CONSUMER PULSE

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We are living in uncertain times, but one thing is certain; the better we understand audiences, the better we can serve their needs and wants as marketers. In response to the COVID-19 crisis, Nine has launched a weekly consumer sentiment poll to understand how we can help brands connect with our audiences in 2020.

Nine. Where Australia Connects.

Methodology

Consumer Pulse is undertaken via short online surveys (conducted weekly) and deeper dive surveys (conducted monthly) with Nine’s audiences - across linear television, 9Now and digital properties nine.com.au (and network sites), plus readers of news mastheads The Sydney Morning Herald, The Age and The Australian Financial Review (print + digital).

Capturing the mood

Week 16 - commencing 6th July 2020

Headline Sentiments

“Things getting better and going back to normal”

“Lifting of the isolation, by Christmas, hopefully”

“Summer mornings for walk followed by beach swim”

 “Being that much closer to a cure or a vaccine for this horrid virus”

Hot Topics

The Committee for Sydney is urging NSW Transport and Roads Minister Andrew Constance to force people to wear masks on public transport. Sydney, June 30, 2020. Photo: Rhett Wyman/SMH

Covered on transport

60% of SMH readers think the State government should make it compulsory to wear face masks on public transport

MELBOURNE, AUSTRALIA - JULY 04: People get tested by Australian Defense Force (ADF) personnel for Covid-19 at a drive through testing site at Flemington which sits on the border of a hotspot suburb on July 04, 2020 in Melbourne, Australia. Lockdowns across Melbourne are in effect for residents of suburbs identified as COVID-19 hotspots following a spike in new coronavirus cases through community transmission. Residents of the 10 Melbourne hotspot postcodes are only able to leave home have for exercise or work, to buy essential items including food or to access childcare and healthcare. Businesses and facilities in these lockdown areas are also restricted and cafes and restaurants can only open for takeaway and delivery. The restrictions will remain in place until at least 29 July.  (Photo by Asanka Ratnayake/Getty Images)

Testing times

83% of AFR readers think there should be penalties for people who live in hostpots who refuse to take a COVID test

COBAR, AUSTRALIA - APRIL 17: Shoppers are seen observing social distancing at Khan's SUPA IGA on April 17, 2020 in Cobar, Australia. For Australians who live in the bush and hundreds of kilometres away from the nearest supermarket, it is normal to only travel into town for groceries and essential supplies once a month, but with limited supplies and purchasing restrictions due COVID-19, residents from remote and rural communities in NSW are struggling to stock up as they normally would. Residents of Louth must travel either a 200km roundtrip to Bourke or 260km roundtrip to Cobar in order to buy groceries and necessities, making regular trips to the supermarket not viable. In Cobar there are two supermarkets to feed 3500 residents. While deliveries are still in place to outback town of Cobar, 50 percent of stock ordered cannot be filled due to limited supplies. While some exemptions to purchasing limits have been made for those who live in remote areas, some also worry about the social stigma of being seen filling their shopping trolleys while the government warns Australians not to panic buy and hoard products. (Photo by Jenny Evans/Getty Images)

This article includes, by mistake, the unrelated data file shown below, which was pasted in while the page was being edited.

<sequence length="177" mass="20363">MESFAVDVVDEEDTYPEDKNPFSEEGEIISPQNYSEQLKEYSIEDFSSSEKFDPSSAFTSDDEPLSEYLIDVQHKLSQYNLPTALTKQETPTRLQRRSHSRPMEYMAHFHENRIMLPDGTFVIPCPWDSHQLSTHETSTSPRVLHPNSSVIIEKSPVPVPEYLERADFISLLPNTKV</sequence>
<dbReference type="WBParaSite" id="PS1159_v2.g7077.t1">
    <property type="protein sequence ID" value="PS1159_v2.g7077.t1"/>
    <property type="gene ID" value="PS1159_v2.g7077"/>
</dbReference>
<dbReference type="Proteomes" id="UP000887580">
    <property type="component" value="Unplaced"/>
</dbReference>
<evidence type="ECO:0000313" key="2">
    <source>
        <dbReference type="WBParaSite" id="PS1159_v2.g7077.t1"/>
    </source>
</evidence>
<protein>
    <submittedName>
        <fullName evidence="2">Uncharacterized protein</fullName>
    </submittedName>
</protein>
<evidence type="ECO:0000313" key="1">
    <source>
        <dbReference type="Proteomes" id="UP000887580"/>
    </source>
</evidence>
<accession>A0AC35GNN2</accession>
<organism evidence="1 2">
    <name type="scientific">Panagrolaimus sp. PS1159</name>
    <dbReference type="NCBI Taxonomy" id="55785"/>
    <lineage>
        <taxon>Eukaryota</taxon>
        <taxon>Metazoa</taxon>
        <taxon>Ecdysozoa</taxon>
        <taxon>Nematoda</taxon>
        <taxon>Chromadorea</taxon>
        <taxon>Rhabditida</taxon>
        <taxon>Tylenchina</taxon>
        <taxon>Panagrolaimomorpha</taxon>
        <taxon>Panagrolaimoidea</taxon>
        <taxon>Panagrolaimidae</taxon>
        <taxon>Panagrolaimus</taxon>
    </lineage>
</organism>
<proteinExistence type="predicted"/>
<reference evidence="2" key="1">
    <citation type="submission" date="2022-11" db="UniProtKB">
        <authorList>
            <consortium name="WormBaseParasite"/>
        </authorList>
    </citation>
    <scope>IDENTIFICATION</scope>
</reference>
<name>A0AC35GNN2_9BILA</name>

Taxing decisions

64% of The Age readers disagree with increasing the GST rate above 10% and broadening it to cover fresh food, health and education

Cold weather, dampen mood

The combination of colder weather and more outbreaks has dampened the mood this week, leaving many feeling more anxious, unsafe and fearful, and less hopeful and relaxed. However the prospect of receiving tax returns was a reason to be cheerful for many.

Concern tracker: rising again

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Mood tracker: a drop in mood, but slowing

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Returning to previous habits

Comfort levels in public settings have diminished this week and many are reverting to home-based activities or habits established during lockdown. Audiences are again using more digital services and streaming services, doing more exercise, enjoying hobbies, watching TV and doing online shopping, while engaging in less out-of-home activities such as travelling within Australia, dining out, driving and using taxis or rideshares.

Comfort levels in public settings have dropped

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Activity increases week-on-week are reminiscent of lock down lifestyle

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Purchase considerations: a domestic focus

Across audience groups domestic travel remains the leading category under consideration; most others are home-based. But there are differences too:

-          92% of Financial Review readers are considering any major purchase, categories include a number of big-ticket items such as property and other investments

-          81% of SMH/The Age readers are considering any major purchase, also across a number of categories

-          70% of 9Nation audiences are considering any major purchase, in a smaller range of categories

Financial Review readers: top major purchase considerations

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SMH / The Age readers: top major purchase considerations

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9Nation audiences: top major purchase considerations

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